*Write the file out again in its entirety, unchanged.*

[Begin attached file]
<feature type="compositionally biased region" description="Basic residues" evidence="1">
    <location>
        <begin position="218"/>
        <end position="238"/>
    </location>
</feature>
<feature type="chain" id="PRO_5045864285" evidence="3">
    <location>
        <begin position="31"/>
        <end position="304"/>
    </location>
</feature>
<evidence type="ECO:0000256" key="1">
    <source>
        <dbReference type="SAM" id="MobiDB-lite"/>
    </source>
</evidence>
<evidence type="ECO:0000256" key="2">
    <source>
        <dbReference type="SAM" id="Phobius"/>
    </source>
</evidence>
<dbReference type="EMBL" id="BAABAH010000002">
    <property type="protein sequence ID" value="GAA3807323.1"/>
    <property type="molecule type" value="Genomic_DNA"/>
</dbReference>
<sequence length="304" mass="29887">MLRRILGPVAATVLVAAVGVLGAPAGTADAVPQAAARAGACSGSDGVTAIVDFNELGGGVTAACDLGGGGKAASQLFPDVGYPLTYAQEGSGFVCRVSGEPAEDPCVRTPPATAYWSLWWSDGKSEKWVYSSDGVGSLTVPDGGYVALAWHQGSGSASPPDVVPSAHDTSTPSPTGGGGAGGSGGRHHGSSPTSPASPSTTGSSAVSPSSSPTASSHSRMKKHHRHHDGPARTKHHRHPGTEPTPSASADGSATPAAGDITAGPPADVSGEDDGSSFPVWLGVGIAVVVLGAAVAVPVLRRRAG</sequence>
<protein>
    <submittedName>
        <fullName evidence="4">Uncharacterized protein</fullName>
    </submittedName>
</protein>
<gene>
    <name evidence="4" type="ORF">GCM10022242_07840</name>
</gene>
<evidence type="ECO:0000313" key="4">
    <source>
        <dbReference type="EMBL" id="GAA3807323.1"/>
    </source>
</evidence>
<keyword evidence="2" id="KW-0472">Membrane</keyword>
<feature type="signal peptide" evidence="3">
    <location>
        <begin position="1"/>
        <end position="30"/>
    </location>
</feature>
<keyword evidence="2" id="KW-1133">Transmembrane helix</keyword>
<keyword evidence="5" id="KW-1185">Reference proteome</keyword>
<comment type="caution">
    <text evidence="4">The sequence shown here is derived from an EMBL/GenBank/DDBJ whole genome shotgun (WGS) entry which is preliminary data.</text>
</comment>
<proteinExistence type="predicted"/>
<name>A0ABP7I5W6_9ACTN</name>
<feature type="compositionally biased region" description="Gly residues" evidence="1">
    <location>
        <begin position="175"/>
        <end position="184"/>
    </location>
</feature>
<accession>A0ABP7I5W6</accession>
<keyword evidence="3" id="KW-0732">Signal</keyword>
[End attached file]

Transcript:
<feature type="compositionally biased region" description="Basic residues" evidence="1">
    <location>
        <begin position="218"/>
        <end position="238"/>
    </location>
</feature>
<feature type="chain" id="PRO_5045864285" evidence="3">
    <location>
        <begin position="31"/>
        <end position="304"/>
    </location>
</feature>
<evidence type="ECO:0000256" key="1">
    <source>
        <dbReference type="SAM" id="MobiDB-lite"/>
    </source>
</evidence>
<evidence type="ECO:0000256" key="2">
    <source>
        <dbReference type="SAM" id="Phobius"/>
    </source>
</evidence>
<dbReference type="EMBL" id="BAABAH010000002">
    <property type="protein sequence ID" value="GAA3807323.1"/>
    <property type="molecule type" value="Genomic_DNA"/>
</dbReference>
<sequence length="304" mass="29887">MLRRILGPVAATVLVAAVGVLGAPAGTADAVPQAAARAGACSGSDGVTAIVDFNELGGGVTAACDLGGGGKAASQLFPDVGYPLTYAQEGSGFVCRVSGEPAEDPCVRTPPATAYWSLWWSDGKSEKWVYSSDGVGSLTVPDGGYVALAWHQGSGSASPPDVVPSAHDTSTPSPTGGGGAGGSGGRHHGSSPTSPASPSTTGSSAVSPSSSPTASSHSRMKKHHRHHDGPARTKHHRHPGTEPTPSASADGSATPAAGDITAGPPADVSGEDDGSSFPVWLGVGIAVVVLGAAVAVPVLRRRAG</sequence>
<protein>
    <submittedName>
        <fullName evidence="4">Uncharacterized protein</fullName>
    </submittedName>
</protein>
<gene>
    <name evidence="4" type="ORF">GCM10022242_07840</name>
</gene>
<evidence type="ECO:0000313" key="4">
    <source>
        <dbReference type="EMBL" id="GAA3807323.1"/>
    </source>
</evidence>
<keyword evidence="2" id="KW-0472">Membrane</keyword>
<feature type="signal peptide" evidence="3">
    <location>
        <begin position="1"/>
        <end position="30"/>
    </location>
</feature>
<keyword evidence="2" id="KW-1133">Transmembrane helix</keyword>
<keyword evidence="5" id="KW-1185">Reference proteome</keyword>
<comment type="caution">
    <text evidence="4">The sequence shown here is derived from an EMBL/GenBank/DDBJ whole genome shotgun (WGS) entry which is preliminary data.</text>
</comment>
<proteinExistence type="predicted"/>
<name>A0ABP7I5W6_9ACTN</name>
<feature type="compositionally biased region" description="Gly residues" evidence="1">
    <location>
        <begin position="175"/>
        <end position="184"/>
    </location>
</feature>
<accession>A0ABP7I5W6</accession>
<keyword evidence="3" id="KW-0732">Signal</keyword>